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The Food and Drug Administration is reviewing remestemcel-L for the treatment of children with steroid-refractory acute graft-versus-host disease.
The Food and Drug Administration (FDA) accepted a resubmission for a Biologics Licensing Application for remestemcel-L to treat children with steroid-refractory acute graft-versus-host disease (SR-aGVHD), according to Mesoblast Limited, the manufacturer of the drug.
By accepting the Biologics Licensing Application, the FDA is agreeing to review the drug for potential approval, where it can be introduced into the United States Market. The agency set a goal date of Aug. 2, 2023, to make their approval decision.
aGVHD is a serious and potentially life-threatening complication of allogeneic bone marrow transplant, which is used to treat blood cancers. It is often treated with steroids, but in some instances, steroids either do not work or stop working. This group of patients with SR-aGVHD have not seen an improvement in survival outcomes in decades, highlighting the need for a new treatment, according to a press release from Mesoblast.
READ MORE: Playing ‘Whac-a-Mole’ While Managing GVHD Symptoms After Transplantation
In fact, if remestemcel-L is approved, it will be the first therapy for children aged 12 and younger with SR-aGVHD that is approved by the FDA.
The drug is an off-the-shelf cellular therapy, meaning that it is created from the cells of an unrelated donor. The manufacturers take and expand the donor’s mesenchymal stromal cells — which work to counteract the inflammatory molecules that cause GVHD — and then re-infuse them into the patient being treated.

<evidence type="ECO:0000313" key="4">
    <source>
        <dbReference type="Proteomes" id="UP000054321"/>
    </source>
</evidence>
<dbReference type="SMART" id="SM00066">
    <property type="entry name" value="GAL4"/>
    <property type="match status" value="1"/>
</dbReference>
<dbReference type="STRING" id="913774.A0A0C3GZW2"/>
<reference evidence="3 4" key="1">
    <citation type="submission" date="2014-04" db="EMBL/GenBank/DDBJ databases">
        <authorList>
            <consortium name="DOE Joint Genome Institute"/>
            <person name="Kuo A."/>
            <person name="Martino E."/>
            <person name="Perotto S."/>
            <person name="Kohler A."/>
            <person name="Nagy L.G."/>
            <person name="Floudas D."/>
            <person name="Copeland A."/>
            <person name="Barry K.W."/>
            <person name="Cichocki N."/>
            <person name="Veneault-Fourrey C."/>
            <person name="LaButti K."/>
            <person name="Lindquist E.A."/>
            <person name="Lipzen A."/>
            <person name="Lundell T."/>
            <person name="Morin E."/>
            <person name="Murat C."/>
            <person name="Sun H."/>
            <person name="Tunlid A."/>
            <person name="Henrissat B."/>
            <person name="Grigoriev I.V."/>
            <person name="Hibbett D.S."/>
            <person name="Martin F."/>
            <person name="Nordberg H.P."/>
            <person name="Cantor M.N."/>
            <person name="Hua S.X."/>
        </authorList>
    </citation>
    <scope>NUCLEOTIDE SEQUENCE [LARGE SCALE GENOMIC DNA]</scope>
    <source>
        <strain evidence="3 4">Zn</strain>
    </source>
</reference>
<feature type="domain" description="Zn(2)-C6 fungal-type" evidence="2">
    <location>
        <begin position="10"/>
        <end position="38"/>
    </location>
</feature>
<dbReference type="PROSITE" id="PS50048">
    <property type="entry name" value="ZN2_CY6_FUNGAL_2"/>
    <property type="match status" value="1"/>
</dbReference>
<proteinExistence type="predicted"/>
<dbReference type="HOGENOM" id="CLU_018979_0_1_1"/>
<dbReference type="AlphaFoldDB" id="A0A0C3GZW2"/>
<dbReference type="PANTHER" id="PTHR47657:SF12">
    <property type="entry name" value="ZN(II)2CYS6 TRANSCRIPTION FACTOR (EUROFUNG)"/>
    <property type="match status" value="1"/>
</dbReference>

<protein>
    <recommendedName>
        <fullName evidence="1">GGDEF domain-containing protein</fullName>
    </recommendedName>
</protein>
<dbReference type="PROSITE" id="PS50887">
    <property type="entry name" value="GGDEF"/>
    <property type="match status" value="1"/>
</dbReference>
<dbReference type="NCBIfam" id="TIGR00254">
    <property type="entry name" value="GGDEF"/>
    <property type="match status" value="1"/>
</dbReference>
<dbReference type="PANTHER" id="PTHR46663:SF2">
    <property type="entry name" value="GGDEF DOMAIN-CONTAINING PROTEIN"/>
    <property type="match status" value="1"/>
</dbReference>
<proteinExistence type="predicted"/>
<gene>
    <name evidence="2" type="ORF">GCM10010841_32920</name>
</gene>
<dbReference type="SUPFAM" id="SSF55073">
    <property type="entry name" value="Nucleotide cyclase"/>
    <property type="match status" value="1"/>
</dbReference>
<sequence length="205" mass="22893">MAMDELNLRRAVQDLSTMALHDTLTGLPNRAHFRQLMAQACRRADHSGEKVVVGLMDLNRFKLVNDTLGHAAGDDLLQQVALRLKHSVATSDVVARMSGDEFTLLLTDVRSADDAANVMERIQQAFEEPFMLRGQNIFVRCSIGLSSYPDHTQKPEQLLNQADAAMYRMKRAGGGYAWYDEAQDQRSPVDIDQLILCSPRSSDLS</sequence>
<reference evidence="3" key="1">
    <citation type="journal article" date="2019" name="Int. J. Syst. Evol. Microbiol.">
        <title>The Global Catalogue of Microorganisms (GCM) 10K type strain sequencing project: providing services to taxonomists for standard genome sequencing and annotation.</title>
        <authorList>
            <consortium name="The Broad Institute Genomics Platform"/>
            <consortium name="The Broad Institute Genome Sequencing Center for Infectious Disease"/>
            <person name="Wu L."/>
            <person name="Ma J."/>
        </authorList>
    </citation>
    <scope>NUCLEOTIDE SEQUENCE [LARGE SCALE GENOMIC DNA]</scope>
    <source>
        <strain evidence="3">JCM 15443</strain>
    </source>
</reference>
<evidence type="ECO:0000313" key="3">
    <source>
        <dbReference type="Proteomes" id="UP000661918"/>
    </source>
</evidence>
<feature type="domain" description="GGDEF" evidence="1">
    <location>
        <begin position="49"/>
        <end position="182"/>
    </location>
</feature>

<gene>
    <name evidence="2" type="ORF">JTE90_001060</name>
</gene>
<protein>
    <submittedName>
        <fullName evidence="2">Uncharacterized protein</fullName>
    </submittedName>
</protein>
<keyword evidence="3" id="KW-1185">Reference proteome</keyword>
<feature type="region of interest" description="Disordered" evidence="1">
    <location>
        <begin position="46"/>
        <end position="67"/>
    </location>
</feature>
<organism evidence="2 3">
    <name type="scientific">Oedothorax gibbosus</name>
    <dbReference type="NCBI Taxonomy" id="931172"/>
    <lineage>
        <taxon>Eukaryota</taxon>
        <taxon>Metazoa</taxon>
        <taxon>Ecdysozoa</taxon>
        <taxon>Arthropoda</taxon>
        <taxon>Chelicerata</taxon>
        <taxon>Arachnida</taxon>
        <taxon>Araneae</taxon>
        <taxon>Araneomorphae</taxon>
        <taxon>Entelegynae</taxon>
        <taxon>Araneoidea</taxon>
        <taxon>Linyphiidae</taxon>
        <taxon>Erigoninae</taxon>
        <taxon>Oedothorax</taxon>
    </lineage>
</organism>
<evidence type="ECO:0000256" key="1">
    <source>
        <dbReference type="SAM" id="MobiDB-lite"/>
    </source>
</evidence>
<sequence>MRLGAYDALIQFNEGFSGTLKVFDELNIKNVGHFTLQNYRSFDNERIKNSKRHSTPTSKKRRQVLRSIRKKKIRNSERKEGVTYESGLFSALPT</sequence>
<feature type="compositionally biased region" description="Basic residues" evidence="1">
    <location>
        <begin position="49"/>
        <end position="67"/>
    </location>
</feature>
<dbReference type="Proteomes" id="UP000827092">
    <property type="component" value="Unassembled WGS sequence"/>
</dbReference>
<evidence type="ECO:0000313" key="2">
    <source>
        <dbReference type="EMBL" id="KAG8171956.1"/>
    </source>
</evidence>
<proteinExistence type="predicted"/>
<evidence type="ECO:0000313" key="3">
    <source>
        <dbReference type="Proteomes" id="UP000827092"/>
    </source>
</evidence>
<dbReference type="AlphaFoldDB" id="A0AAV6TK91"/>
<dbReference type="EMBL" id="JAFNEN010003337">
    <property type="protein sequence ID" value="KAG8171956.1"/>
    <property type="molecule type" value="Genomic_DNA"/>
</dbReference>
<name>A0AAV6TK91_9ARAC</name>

Mesoblast Limited originally filed a Biologics Licensing Application with the data of 309 children with SR-aGVHD, showing that the cellular therapy improved treatment responses and survival. Now, the pharmaceutical company updated the data given to the FDA to include information on patient subtypes.
In a group of high-risk children treated with remestemcel-L, 67% responded positively to treatment within 28 days and were alive after 180 days. In a group of children treated with other biologic products, including Jakafi (ruxolitinib), only 10% responded and were alive after 180 days.
Also included in the resubmission was results from a four-year study on 51 patients. This data showed that in patients treated with remestemcel-L, 63% were alive at one year and 51% were alive at two years. The majority (89%) of the patients in this study had grade C/D disease, with an average two-year survival of 25-38% using best available therapy, according to the release.
“Over the last two years we have worked tirelessly to address the issues previously raised by FDA. We look forward to working closely with the Agency over the review period with the aim to make remestemcel-L available as a therapy for children suffering from SR-aGVHD,” said Mesoblast chief executive Silviu Itescu, in the press release.
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